At the beginning of the 15th century, on this site was a Franciscan chapel. The chapel was enlarged in the first half of the century, and the works were completed around 1442.
In the last decades of the 15th century, the church was renovated by the architect Simone del Pollaiolo, also known as Il Cronaca, by the will of the rich merchant Castello Quaratesi. The renovation started in 1499, and was completed in 1504.
During the Siege of 1529, the church was badly damaged, and throughout the 16th century was left in a state of neglect. In 1665, the friars definitively left San Salvatore al Monte.
In 1875, Piazzale Michelangelo was built nearby.
ART AND ARCHITECTURE
The facade of the church, very simple and framed by the typical Tuscan cypresses, has plastered surfaces interrupted only by the portal and the gable windows.
Inside, the church has a single nave with five chapels on each side, marked by a double order of stone pilasters in Doric style. The windows, designed by Pietro Perugino, date back to the beginning of the 16th century.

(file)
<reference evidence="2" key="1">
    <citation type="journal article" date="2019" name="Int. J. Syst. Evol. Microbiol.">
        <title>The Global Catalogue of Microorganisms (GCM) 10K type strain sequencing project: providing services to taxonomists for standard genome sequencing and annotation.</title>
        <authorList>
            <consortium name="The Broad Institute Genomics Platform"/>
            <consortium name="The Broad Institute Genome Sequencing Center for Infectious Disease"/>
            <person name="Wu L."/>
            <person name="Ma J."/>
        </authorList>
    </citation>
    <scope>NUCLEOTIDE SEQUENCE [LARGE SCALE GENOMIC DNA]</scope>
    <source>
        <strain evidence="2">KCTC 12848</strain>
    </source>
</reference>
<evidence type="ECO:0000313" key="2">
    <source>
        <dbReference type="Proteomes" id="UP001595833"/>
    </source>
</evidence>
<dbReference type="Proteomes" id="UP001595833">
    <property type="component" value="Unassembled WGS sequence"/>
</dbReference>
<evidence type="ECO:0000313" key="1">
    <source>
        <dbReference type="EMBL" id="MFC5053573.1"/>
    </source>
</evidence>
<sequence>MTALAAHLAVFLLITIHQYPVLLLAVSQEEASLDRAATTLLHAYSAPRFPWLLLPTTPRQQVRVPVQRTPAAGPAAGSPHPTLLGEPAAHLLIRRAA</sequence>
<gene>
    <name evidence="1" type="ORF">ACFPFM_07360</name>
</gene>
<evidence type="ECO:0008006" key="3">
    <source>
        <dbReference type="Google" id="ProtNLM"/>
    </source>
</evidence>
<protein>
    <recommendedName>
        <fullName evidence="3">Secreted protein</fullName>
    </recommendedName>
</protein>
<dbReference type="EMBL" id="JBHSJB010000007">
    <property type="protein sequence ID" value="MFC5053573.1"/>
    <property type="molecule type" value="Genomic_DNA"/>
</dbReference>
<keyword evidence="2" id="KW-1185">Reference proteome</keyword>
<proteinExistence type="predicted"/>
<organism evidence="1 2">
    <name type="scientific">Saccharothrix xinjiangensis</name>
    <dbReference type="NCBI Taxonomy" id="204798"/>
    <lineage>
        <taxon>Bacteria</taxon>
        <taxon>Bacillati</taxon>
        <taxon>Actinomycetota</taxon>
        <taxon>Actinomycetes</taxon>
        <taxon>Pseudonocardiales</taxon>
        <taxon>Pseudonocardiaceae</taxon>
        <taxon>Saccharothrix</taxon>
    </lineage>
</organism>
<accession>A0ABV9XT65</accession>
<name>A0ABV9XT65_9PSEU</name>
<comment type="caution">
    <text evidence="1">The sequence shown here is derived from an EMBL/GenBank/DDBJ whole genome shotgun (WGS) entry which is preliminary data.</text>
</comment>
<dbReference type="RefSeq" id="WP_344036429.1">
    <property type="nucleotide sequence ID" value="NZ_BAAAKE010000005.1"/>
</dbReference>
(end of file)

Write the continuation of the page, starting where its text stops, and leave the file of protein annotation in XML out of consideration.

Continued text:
On the main altar, once there was the venerated relic of Saint Francis of Assisi, the clothes that the Saint wore in 1224, when he received the stigmata at La Verna. Today, there is a wooden crucifix, work of a master of Andrea Ferrucci’s circle.
On the right side of the presbytery area, there is Cappella dei Nerli, a remarkable Renaissance structure with a barrel vault, which houses an interesting 16th-century table of the Madonna enthroned with Child, Saints and Angels by an anonymous artist.
In the second chapel on the left, there is a Deposition in glazed polychrome terracotta by Giovanni della Robbia.
HOW TO GET THERE
The Church of San Salvatore al Monte is located about 3 kilometers away from the Santa Maria Novella railway station. The closest bus stop is Galileo San Miniato, located about 150 meters away, on the bus Line 12.